Prosecution Rests in Williams Trial
SOMERVILLE, N.J. (AP) _ A weapons expert at the trial of former NBA star Jayson Williams said Wednesday that the shotgun that killed Williams’ limousine driver was working just fine, contrary to defense claims that it malfunctioned.
The prosecution rested after state police Detective Sgt. James Ryan testified that the double-barreled shotgun that killed Costas ``Gus″ Christofi worked properly in eight types of tests, some of which were done up to 10 times.
On cross-examination, defense attorney Michael T. Kelly questioned what scientific protocol Ryan used during the tests, and Ryan said there was none.
Williams, 36, is charged with firing the shotgun blast that killed Christofi at Williams’ mansion in 2002. His attorneys claim that the shooting was purely accidental and that the gun was prone to malfunction.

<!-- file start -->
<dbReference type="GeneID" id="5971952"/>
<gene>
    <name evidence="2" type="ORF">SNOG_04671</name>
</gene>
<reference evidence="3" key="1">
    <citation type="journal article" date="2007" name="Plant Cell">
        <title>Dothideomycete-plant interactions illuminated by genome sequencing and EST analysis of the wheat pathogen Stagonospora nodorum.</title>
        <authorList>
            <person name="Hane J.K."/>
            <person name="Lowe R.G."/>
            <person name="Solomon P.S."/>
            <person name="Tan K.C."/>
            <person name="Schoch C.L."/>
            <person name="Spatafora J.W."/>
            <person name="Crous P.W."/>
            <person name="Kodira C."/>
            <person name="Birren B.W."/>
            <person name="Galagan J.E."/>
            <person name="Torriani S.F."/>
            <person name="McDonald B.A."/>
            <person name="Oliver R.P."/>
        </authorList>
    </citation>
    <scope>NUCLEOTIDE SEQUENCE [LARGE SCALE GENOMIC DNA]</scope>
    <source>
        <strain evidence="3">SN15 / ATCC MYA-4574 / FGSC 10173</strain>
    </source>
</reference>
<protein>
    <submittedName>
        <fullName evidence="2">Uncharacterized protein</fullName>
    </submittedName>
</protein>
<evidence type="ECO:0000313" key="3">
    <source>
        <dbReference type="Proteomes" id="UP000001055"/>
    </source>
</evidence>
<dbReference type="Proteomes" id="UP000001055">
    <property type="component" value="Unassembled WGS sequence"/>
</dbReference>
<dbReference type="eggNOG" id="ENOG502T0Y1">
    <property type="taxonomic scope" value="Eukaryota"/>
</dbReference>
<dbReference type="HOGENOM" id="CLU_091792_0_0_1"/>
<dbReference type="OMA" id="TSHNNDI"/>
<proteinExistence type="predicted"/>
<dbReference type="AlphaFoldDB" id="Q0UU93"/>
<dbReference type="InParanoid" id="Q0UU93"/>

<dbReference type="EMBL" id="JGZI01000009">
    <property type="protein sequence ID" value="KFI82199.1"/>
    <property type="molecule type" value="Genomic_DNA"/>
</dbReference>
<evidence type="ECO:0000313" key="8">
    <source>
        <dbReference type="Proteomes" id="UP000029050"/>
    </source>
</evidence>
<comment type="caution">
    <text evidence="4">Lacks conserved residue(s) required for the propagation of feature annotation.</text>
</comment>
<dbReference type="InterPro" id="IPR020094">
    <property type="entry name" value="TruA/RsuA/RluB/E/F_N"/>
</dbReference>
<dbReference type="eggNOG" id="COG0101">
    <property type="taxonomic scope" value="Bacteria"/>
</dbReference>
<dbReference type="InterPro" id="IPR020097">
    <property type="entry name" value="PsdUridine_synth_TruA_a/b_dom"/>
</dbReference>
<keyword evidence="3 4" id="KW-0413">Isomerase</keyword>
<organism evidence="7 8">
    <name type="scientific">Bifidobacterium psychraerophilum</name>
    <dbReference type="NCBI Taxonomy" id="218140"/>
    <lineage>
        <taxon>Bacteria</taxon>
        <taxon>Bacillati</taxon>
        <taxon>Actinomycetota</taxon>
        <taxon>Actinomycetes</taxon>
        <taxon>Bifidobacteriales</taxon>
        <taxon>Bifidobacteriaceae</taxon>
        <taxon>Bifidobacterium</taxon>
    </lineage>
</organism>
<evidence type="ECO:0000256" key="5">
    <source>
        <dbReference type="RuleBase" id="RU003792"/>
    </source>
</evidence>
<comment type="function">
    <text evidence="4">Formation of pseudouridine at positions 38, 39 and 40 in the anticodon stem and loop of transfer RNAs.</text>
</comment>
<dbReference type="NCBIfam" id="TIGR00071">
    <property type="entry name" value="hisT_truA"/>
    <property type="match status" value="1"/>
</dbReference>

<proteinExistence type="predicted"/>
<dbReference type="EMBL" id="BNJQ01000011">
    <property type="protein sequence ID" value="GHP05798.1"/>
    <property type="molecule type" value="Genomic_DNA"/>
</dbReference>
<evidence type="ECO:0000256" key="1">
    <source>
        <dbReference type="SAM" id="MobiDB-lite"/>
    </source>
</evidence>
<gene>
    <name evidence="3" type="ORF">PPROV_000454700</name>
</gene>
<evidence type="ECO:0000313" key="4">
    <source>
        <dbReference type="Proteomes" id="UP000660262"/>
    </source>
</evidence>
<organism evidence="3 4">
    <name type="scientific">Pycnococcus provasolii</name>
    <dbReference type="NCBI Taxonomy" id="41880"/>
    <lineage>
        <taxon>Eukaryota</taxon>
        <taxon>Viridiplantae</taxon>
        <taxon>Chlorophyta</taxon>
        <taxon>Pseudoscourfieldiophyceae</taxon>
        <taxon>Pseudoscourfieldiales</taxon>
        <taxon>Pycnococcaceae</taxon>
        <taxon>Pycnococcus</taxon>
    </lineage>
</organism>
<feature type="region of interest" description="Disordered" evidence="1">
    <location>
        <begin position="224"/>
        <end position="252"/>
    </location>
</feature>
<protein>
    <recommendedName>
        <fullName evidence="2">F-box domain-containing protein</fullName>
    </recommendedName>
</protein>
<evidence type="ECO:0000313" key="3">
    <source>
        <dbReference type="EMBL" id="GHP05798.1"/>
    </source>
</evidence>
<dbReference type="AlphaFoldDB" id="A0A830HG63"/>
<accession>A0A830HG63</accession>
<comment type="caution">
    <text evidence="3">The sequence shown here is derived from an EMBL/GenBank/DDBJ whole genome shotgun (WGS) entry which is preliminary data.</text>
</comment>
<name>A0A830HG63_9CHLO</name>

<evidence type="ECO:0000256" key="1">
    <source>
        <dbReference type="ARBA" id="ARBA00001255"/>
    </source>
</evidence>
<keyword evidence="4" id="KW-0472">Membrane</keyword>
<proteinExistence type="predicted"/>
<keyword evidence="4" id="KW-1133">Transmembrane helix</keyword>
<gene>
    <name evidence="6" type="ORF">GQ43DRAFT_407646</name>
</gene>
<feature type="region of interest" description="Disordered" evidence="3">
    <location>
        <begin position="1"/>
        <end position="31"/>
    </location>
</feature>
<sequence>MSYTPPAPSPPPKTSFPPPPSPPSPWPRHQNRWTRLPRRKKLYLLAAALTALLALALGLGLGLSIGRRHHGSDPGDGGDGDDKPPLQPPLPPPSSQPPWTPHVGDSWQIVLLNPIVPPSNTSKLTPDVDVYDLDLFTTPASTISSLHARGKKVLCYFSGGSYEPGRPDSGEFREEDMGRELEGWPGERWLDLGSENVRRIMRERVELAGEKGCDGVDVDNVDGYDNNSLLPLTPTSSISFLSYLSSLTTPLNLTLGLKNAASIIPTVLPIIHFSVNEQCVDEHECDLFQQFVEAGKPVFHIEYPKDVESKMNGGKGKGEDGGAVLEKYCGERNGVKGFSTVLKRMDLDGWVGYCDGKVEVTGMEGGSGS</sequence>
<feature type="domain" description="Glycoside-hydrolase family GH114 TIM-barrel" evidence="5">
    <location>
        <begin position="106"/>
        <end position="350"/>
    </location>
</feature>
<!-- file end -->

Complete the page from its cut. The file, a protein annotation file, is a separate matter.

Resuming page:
Williams is also charged with trying to make the shooting look like a suicide.
The charges carry up to 55 years in prison all together.
Prosecutors claim Williams was handling the shotgun recklessly after drinking with friends. Witnesses said he held it in one hand and snapped it shut, after which it fired.
Defense attorneys have said the weapon’s mechanism was fouled with debris and ``gook.″
Ryan said he believes wood chips found as the gun was disassembled were shaved off as the stock was being removed, and had not been in the weapon’s mechanism before that.
After prosecutors rested, the defense entered a motion to dismiss, arguing that not enough evidence was submitted to warrant a trial. The judge set arguments for Monday and Tuesday.
Prosecutors presented 36 witnesses over 15 days of testimony.